I was self-employed, and paying tax, here for 20 years, although latterly discovered that I was credited with only one trimestre, for many years, for the ‘cotisations’ that I thought were going towards my pension, but this was taken into account in their original computation.
    I enjoy living in France, but hate the stonewalling administration as much as the French do themselves!

Log in here to leave a comment.
Become a Member to leave a comment.

LIVING IN FRANCE

Utility bills, ‘sexy’ myths and French seasons: 6 essential articles for life in France

What to look for in your next electricity bill, the truth about the ‘sexy' French, renting out your holiday home and Constitutional change - everything you need to know about life in France is in our round-up of must-reads in The Local

Utility bills, ‘sexy’ myths and French seasons: 6 essential articles for life in France

Last year saw a price freeze on energy bills in France that protected consumers from spiralling gas and electricity charges seen in other European countries.

This ended on December 31st and instead a price cap has been imposed, that allows bills to rise. The first price rise – on gas bills – came into effect from January 1st, and from February 1st electricity bills can also rise. Here’s what it all means for your monthly bills.

EXPLAINED: How your French electricity bill will change in February

One of the most enduring stereotypes about the French is that they are impossibly romantic, utterly charming, dangerously seductive and just downright sexy.

We know this label can’t possibly apply to an entire nation – but where does the image come from? And how do the French themselves feel about it? We asked the experts.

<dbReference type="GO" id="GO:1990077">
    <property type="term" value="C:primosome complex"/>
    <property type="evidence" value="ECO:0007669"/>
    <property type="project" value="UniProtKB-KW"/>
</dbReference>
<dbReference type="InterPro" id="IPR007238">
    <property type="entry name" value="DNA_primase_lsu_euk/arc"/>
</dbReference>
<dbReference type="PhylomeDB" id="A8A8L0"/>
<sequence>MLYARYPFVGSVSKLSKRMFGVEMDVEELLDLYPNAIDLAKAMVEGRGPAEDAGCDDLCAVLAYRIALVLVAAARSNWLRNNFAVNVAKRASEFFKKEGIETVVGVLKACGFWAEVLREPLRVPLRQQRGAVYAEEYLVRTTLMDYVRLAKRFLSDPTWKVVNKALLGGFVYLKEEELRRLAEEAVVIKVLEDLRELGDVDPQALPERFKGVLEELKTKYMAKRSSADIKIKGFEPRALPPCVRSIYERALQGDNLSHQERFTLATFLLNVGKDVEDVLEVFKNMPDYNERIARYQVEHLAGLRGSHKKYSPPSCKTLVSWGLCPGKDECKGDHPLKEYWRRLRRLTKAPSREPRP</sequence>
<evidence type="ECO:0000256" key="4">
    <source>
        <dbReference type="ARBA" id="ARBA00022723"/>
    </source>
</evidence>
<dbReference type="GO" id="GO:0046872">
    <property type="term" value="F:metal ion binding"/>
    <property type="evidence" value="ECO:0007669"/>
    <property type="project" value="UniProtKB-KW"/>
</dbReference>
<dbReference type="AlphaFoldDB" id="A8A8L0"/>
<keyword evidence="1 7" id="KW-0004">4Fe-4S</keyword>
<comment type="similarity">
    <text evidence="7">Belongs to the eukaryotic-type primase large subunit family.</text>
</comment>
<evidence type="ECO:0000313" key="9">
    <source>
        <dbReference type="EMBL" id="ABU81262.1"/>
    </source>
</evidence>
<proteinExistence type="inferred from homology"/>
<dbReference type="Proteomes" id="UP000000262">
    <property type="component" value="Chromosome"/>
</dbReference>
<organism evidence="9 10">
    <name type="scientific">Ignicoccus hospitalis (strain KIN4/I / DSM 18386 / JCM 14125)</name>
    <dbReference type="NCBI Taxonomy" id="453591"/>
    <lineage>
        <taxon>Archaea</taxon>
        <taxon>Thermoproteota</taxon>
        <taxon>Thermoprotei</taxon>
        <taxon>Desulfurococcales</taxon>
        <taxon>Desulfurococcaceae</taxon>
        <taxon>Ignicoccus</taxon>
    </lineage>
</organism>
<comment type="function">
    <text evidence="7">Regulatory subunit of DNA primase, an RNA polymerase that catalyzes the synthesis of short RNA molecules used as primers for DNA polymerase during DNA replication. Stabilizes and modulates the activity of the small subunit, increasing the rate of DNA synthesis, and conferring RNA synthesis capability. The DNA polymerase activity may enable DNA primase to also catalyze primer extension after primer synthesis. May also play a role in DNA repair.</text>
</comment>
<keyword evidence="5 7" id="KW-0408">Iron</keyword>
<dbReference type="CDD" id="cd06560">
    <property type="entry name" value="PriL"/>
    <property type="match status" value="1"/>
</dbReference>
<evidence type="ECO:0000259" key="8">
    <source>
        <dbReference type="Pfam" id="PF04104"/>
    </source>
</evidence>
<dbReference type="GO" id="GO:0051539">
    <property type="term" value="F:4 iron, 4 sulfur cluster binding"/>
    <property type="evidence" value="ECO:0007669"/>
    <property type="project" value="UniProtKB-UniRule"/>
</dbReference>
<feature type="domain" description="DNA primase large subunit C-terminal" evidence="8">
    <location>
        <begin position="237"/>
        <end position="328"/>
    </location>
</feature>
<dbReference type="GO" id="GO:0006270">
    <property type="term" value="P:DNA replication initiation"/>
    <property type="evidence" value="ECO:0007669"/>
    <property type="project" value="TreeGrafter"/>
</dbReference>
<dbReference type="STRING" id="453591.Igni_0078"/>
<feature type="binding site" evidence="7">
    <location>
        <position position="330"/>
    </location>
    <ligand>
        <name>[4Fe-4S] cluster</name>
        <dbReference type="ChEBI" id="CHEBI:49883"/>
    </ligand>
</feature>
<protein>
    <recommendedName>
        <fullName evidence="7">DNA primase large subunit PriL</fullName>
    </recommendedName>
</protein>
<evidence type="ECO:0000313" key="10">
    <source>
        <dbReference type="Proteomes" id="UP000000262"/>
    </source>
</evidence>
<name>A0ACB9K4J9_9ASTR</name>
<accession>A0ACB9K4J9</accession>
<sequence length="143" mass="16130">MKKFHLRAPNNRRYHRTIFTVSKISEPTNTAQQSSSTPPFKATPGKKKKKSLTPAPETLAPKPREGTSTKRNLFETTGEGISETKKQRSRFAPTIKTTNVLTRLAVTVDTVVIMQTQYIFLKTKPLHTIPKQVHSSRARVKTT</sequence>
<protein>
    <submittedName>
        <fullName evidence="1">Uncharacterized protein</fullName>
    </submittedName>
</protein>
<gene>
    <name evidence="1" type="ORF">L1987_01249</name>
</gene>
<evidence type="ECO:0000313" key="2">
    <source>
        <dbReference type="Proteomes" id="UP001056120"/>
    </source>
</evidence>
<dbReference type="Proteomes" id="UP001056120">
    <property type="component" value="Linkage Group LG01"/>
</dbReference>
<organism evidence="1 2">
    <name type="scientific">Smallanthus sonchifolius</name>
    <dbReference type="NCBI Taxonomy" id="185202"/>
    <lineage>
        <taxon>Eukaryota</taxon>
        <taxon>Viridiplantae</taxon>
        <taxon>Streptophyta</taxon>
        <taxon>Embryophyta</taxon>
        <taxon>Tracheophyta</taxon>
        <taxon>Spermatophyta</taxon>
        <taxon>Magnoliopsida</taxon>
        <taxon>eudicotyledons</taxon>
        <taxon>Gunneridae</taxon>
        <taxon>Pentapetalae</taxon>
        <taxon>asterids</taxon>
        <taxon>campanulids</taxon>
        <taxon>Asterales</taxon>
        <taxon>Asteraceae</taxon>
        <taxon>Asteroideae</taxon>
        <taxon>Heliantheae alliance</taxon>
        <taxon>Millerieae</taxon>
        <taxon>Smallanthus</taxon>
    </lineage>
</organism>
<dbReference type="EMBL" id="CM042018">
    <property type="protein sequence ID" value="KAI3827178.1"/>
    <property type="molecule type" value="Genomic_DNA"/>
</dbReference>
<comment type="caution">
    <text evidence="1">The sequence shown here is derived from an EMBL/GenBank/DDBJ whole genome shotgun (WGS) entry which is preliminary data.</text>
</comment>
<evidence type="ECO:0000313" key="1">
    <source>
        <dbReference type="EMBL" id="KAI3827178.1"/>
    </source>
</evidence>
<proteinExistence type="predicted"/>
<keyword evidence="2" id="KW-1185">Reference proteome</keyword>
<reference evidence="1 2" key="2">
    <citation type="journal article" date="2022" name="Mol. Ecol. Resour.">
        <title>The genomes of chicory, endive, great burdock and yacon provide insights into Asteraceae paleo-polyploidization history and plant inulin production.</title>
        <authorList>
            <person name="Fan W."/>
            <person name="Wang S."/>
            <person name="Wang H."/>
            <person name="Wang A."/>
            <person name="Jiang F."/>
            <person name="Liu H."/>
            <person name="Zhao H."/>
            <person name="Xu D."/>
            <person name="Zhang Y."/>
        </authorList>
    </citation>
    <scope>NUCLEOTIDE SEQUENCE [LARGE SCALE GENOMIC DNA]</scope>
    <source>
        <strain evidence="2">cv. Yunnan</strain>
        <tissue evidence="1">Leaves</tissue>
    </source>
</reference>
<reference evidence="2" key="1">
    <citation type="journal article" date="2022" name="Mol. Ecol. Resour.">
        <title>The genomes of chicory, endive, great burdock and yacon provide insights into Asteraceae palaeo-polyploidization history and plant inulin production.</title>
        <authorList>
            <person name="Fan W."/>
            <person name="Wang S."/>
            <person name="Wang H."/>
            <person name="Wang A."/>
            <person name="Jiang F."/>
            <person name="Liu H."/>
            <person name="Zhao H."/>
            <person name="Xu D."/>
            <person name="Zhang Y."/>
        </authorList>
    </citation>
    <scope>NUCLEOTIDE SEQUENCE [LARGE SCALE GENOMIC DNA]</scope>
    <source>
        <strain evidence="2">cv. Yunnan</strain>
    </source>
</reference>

Where does the ‘romantic, sexy French’ stereotype come from?

Many people dream of moving to France. It is a country steeped in culture and beautiful natural landscapes. It also has a remarkable work-life balance and social safety net.

If you are one of those who are thinking – or even just daydreaming – about moving to France, it can be hard to know where to start in your preparations. Here’s our checklist for the essential things to do before the move.

Checklist: 10 things to do before moving to France

Once you’re here, you’ll soon discover that France is like nowhere else on Earth. Some countries have just four seasons, but those lucky enough to live in France have a dizzying array of different ‘seasons’ defined by food, drink, dress and festivals. Here is our guide to the real seasons of France.

Oysters to firemen’s balls and la rentrée: The 25 seasons of the French year

Renting out your holiday home – either on a long-term or a short-term basis – is perfectly legal in France. But if you’ve bought a second home hoping that, as well as a pleasant bolthole, it will also generate some rental income, there are some things you need to know. Well, it’s complicated…

Five things to know about renting out your French property

As France moves closer to inscribing the right to abortion in its constitution, we explain how it’s possible for a country to change its fundamental document. It clearly is, as France has had more than a dozen of them in its time.

Can France’s Constitution be changed?

SHOW COMMENTS